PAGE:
BY KEITH JACKSON
ALL CONSCIENTIOUS READERS of this website (where are you Dexter Bland?) would know that at present in PNG there is a huge and dirty legal battle being waged in Madang Province between landowners and the Chinese-dominated Ramu nickel mine.
The main bone of contention concerns deep sea tailings waste disposal proposed by the mine. But there are other issues that strike deeper into the social and moral fabric of PNG.
The case before the National Court is high profile and got a lot of media in recent times when the original three landowner plaintiffs failed to appear in court and suddenly dropped the case a day or two later. Coercion and bribery have been alleged.
Fortunately, other landowner plaintiffs stepped into the breach with their own concerns and a new case is set for hearing early in 2011 with over 100 plaintiffs to the case.
Tiffany Nonggorr, the PNG-based Australian lawyer and a woman who is withstood the onslaught of personal threat and public derision, is in Melbourne this week and will talk about the case in a seminar at Victoria University.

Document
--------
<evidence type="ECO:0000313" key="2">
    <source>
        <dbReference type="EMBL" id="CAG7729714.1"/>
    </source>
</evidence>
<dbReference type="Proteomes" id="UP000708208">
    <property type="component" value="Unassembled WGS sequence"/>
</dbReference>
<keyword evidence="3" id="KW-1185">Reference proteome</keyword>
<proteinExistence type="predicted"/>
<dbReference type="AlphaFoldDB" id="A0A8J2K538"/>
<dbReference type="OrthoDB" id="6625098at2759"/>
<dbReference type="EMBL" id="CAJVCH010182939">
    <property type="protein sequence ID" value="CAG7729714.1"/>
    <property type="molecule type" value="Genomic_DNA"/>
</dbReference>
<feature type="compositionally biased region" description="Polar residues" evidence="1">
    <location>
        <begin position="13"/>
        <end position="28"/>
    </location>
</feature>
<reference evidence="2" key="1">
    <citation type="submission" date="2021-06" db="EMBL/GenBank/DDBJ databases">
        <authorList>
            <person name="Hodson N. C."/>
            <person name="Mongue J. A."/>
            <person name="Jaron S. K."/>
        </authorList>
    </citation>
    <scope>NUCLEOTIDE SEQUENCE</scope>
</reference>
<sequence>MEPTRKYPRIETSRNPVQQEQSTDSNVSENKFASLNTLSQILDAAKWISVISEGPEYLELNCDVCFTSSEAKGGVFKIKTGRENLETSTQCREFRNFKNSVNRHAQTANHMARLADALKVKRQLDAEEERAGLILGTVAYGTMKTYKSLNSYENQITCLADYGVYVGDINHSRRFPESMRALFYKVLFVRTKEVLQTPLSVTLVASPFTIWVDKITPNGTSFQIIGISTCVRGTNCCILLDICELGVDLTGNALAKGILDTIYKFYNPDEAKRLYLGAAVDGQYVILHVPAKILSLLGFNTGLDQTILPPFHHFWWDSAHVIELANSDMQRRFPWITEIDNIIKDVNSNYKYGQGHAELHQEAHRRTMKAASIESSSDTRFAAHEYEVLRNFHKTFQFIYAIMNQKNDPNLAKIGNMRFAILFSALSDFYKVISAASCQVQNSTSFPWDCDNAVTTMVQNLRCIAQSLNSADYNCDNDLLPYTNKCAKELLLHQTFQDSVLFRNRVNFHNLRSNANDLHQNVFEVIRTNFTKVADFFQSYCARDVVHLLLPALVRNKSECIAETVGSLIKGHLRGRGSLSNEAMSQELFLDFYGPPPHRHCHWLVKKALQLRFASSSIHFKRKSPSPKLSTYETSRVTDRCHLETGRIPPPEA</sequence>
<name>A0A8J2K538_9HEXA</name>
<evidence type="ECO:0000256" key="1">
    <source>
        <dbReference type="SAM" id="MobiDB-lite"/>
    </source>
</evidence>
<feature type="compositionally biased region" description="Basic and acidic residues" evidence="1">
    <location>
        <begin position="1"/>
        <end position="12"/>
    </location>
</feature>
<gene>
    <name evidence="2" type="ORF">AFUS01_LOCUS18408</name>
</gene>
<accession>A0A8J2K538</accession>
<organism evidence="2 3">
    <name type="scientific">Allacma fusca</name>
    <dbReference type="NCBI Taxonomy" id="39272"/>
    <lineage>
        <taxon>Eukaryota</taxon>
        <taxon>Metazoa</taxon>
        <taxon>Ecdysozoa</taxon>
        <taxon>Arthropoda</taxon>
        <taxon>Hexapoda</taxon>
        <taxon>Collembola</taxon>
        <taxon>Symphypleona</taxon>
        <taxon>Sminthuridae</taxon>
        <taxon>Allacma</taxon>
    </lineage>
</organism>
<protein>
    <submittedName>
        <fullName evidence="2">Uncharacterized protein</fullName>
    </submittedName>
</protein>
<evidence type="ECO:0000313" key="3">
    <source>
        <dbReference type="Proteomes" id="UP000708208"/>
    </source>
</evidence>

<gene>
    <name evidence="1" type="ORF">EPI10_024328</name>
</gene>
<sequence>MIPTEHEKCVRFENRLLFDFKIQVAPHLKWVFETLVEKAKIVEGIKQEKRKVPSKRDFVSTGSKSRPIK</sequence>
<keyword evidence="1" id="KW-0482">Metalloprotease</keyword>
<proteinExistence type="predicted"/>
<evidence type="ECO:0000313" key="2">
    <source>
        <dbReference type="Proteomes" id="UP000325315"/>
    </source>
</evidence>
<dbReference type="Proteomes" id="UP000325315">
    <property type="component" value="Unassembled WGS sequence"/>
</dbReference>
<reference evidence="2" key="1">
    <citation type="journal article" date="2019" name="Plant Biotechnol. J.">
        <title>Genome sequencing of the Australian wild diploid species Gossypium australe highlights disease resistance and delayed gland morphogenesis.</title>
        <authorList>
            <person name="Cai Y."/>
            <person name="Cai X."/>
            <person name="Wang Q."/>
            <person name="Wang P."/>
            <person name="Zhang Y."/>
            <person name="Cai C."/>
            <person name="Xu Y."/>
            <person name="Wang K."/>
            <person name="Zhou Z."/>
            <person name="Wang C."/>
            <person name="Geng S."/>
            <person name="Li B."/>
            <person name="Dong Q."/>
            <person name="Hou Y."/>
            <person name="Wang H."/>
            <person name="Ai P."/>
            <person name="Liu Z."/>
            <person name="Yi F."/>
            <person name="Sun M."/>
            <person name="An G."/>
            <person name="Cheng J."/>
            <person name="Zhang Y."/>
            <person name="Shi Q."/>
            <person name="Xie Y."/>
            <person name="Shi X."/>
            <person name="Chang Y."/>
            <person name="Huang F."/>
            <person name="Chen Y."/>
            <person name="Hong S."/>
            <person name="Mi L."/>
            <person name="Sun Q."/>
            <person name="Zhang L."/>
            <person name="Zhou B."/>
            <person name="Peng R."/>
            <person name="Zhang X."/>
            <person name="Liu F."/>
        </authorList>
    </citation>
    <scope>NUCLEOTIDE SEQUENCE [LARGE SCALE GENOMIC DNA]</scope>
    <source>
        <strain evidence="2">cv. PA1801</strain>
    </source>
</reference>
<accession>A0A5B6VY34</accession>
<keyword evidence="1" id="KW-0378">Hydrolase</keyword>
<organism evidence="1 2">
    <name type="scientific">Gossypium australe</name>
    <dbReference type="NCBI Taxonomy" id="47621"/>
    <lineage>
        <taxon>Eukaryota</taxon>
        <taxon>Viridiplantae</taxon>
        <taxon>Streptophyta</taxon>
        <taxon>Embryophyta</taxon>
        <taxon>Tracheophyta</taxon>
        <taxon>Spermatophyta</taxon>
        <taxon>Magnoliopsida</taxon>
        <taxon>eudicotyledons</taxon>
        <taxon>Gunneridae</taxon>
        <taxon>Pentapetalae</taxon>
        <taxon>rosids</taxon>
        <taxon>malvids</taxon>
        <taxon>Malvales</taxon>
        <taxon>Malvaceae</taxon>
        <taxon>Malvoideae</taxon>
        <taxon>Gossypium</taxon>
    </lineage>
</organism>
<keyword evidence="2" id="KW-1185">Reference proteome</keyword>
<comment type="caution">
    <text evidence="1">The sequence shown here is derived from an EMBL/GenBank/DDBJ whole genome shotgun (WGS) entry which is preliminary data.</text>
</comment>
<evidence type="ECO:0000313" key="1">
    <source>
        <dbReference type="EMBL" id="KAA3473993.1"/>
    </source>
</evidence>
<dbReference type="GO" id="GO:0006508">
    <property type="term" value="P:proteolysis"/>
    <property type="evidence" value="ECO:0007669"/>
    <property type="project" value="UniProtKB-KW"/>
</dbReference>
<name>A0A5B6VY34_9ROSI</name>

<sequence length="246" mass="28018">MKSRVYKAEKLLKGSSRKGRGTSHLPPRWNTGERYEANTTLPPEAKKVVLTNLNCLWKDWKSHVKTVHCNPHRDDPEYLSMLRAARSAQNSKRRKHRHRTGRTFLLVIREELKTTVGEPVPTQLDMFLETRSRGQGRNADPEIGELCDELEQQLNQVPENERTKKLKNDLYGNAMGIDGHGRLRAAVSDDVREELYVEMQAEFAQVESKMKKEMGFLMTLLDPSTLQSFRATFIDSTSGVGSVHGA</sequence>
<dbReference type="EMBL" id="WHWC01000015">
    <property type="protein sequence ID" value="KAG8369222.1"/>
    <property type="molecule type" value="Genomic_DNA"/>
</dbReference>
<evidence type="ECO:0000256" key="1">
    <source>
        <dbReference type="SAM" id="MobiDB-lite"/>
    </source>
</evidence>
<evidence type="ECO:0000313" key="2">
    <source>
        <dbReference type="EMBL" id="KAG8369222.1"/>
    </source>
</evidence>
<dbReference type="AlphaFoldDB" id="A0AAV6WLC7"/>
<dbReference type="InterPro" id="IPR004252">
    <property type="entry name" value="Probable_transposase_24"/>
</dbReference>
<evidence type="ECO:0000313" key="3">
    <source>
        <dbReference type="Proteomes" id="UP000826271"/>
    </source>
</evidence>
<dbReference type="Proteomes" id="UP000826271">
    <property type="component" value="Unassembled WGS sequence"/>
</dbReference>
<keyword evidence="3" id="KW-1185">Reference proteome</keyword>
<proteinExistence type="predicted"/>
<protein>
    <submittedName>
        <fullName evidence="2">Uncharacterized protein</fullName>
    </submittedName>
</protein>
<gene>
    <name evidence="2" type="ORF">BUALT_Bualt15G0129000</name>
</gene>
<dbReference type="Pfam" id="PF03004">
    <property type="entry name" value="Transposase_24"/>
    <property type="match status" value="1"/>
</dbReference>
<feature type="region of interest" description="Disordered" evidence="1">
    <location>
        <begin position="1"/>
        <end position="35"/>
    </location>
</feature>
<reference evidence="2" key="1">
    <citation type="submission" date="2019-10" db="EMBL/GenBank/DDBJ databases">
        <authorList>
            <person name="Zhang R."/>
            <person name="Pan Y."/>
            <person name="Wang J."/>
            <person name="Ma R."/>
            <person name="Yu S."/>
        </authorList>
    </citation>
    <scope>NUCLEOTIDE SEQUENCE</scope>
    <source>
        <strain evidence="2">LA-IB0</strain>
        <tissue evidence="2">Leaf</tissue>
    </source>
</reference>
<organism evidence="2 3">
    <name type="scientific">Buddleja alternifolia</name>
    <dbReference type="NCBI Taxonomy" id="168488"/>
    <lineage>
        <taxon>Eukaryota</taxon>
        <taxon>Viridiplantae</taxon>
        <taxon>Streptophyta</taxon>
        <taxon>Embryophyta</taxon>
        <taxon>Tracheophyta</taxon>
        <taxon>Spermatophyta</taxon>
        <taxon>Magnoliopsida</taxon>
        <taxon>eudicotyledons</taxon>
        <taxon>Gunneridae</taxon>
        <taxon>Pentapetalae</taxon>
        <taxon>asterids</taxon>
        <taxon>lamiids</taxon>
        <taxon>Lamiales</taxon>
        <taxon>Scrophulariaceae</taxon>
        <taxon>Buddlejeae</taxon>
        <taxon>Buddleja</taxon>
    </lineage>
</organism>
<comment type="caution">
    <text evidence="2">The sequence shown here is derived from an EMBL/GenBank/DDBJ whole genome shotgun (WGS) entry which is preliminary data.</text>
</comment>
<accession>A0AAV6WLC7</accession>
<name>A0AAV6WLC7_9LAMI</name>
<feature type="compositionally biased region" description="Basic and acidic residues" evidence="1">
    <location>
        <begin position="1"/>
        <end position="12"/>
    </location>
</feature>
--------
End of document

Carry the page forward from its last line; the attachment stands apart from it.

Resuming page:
Tiffany will also discuss issues such as the accountability of the PNG government, the Department of Environment and Conservation and the Mineral Resource Development Company (“the trustee of the people’s resources of PNG”), and the many implications of the case.
The case has already prompted the PNG government to make major amendments to its own Environment Act, a move which sparked huge public debate, demonstrations and outcry by many Papua New Guineans. The Act is now being challenged on the grounds of contravening people’s constitutional rights.
Tiffany Nonggorr will speak at the Victoria University City Campus, 300 Elizabeth Street, City [Level 11, Room 1107] - Thursday 2 December: 6.30-7.30 pm
RSVP and further information from Deb Chapman on 0401091435 or email@example.com